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Big Muddy National Fish and Wildlife RefugeReaches Out to At-Risk Students
Midwest Region, October 29, 2008
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Yesterday was another very good day at work. It was one of those perfect fall days, clear sunny skies, crisp air and 65 degrees. I would be spending a couple of hours with a group of high school students, who had come to the Big Muddy National Fish and Wildlife Refuge to plant some prairie cordgrass, next to a small wetland.

 

The rest of the story: We have entered into a partnership with Frederick Douglas High School (an alternative school, in Columbia, Missouri for "at risk" kids) and the University of Missouri. The refuge serves as the outdoor classroom, and provides a few ideas and a few hours of staff time. Professors Mark Morgan and Charles Nilon from The University of Missouri, secured funding for the project through grants. A graduate student (Bryan Danford), creates lesson plans related to natural history, the environment and American history and coordinates the logistics with the refuge and the teachers. Columbia Public Schools provide the students, teachers and transportation.

 

As the little bus stopped on the gravel road, the students slowly got off and began milling around. At first, there was a bit of chaos, some apathy and plenty of attitude. There were two teachers (John Reid and Angela Waller) and seven students, not your typical student/teacher ratio. We gathered in a circle, as I started to explain the day’s plan “Everyone get a shovel, a pair of rubber boots, and pair of gloves, then we will walk out to the planting site.” That’s when the whining began. “I ain't wearing those, this is stupid, are there snakes?, bugs? spiders?. I ain’t walking through all those weeds and s--t! Don't take my picture lookin like this, not in these boots and gloves!”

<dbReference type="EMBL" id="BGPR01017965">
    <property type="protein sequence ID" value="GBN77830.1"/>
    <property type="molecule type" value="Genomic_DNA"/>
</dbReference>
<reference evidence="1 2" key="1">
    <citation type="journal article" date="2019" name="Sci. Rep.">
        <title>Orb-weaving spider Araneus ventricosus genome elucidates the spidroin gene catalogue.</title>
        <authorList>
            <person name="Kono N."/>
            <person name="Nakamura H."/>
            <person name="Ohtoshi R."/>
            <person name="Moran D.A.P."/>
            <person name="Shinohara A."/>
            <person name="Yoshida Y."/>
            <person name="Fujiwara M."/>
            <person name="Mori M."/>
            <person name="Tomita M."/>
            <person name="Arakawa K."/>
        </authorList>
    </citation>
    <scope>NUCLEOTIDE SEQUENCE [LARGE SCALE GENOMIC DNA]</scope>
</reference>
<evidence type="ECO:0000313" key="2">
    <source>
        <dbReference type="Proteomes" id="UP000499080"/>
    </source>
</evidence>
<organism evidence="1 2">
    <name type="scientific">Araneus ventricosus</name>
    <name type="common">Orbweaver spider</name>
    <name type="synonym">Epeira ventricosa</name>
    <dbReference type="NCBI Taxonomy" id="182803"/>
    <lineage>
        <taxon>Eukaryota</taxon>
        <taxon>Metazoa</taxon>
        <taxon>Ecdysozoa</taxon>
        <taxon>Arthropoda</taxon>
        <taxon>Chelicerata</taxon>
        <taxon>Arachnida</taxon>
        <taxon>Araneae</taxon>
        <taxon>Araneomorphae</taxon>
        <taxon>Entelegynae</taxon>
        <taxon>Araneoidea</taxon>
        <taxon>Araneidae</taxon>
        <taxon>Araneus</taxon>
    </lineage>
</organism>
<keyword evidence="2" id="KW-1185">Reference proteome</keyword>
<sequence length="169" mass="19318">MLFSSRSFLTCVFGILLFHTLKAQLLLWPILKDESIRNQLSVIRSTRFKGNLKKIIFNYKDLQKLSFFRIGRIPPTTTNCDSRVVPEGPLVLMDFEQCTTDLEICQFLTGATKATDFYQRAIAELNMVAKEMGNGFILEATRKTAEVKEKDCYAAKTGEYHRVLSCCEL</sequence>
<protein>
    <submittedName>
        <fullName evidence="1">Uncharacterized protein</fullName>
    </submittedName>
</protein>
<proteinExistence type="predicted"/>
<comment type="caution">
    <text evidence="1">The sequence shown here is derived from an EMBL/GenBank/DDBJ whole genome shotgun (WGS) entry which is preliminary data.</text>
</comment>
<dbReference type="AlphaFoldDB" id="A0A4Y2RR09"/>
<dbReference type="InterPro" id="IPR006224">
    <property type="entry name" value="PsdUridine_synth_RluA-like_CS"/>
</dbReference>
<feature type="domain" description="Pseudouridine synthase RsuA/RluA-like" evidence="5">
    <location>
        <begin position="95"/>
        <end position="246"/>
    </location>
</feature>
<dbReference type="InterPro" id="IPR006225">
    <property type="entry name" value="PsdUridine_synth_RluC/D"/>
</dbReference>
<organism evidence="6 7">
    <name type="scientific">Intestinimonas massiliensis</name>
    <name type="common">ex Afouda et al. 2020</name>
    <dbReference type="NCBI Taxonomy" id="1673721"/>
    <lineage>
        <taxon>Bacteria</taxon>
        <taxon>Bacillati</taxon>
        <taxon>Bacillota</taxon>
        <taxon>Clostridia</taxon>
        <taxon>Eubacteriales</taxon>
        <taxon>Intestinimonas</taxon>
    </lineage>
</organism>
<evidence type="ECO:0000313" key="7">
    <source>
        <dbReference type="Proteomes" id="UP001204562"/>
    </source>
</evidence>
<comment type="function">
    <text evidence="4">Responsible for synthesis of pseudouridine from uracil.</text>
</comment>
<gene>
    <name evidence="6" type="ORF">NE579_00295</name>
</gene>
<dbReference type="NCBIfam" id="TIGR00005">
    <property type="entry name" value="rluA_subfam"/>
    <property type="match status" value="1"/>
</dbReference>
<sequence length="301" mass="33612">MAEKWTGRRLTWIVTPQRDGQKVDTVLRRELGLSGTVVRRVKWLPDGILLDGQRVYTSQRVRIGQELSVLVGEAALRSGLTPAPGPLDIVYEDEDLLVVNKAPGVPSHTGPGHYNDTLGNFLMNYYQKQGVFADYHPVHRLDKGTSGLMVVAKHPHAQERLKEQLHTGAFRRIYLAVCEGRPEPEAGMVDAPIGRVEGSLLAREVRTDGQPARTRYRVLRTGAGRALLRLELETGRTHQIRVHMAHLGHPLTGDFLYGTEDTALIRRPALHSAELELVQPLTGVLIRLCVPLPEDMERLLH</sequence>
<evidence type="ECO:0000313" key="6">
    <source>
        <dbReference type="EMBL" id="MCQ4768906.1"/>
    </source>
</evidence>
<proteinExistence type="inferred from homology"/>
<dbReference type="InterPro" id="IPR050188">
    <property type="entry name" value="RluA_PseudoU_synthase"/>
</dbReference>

After a 20 minute hike through tall grass, weeds, vines and even a little poison ivy, we reached our destination. I had staged the 50 pants (each in a one gallon pot), at the edge of the wetland the previous day. I took a minute to demonstrate how to plant these clumps of grass and how to select and prepare a planting spot. The demonstration was followed by more whining about mud, bugs, and being scratched by plants. Next, we began working and soon they were into it. Students began telling each other how to do it (plant the prairie cordgrass right), seeing who could plant the most, bringing each other fresh gloves(“ooh these are wet and muddy”),and picking up the empty pots and stacking them for the walk back to the bus. Somewhere in the middle of all this, the questions began, “can we take a plant back for the school garden ?”, “what kind of bird is that"?, “hey check this bug, what kind is it?” "how come these cordgrasses used to be here when the Indians were here, but now we gotta plant em?"

 

On the walk back to the bus, the students took the lead. “Hey, what about all those snakes and bugs?” asked Mr. Reid. “It’s cool” someone answered. The teachers thanked Bryan and I for our time, and commented about what a huge thing it was to leave the school campus, leave the city, walk through the weeds, and get muddy). They said "without you, we would have never gotten them off the road. You just took off, expecting them to follow, and they were not going to let you down or let you see their fear.”

 

P.S. Since this first outing, we have hosted a field day for water quality sampling (along with staff from the Missouri Department of Conservation) and a field day for fishing,

Contact Info: Tim Haller, 573-441-2799, tim_haller@fws.gov



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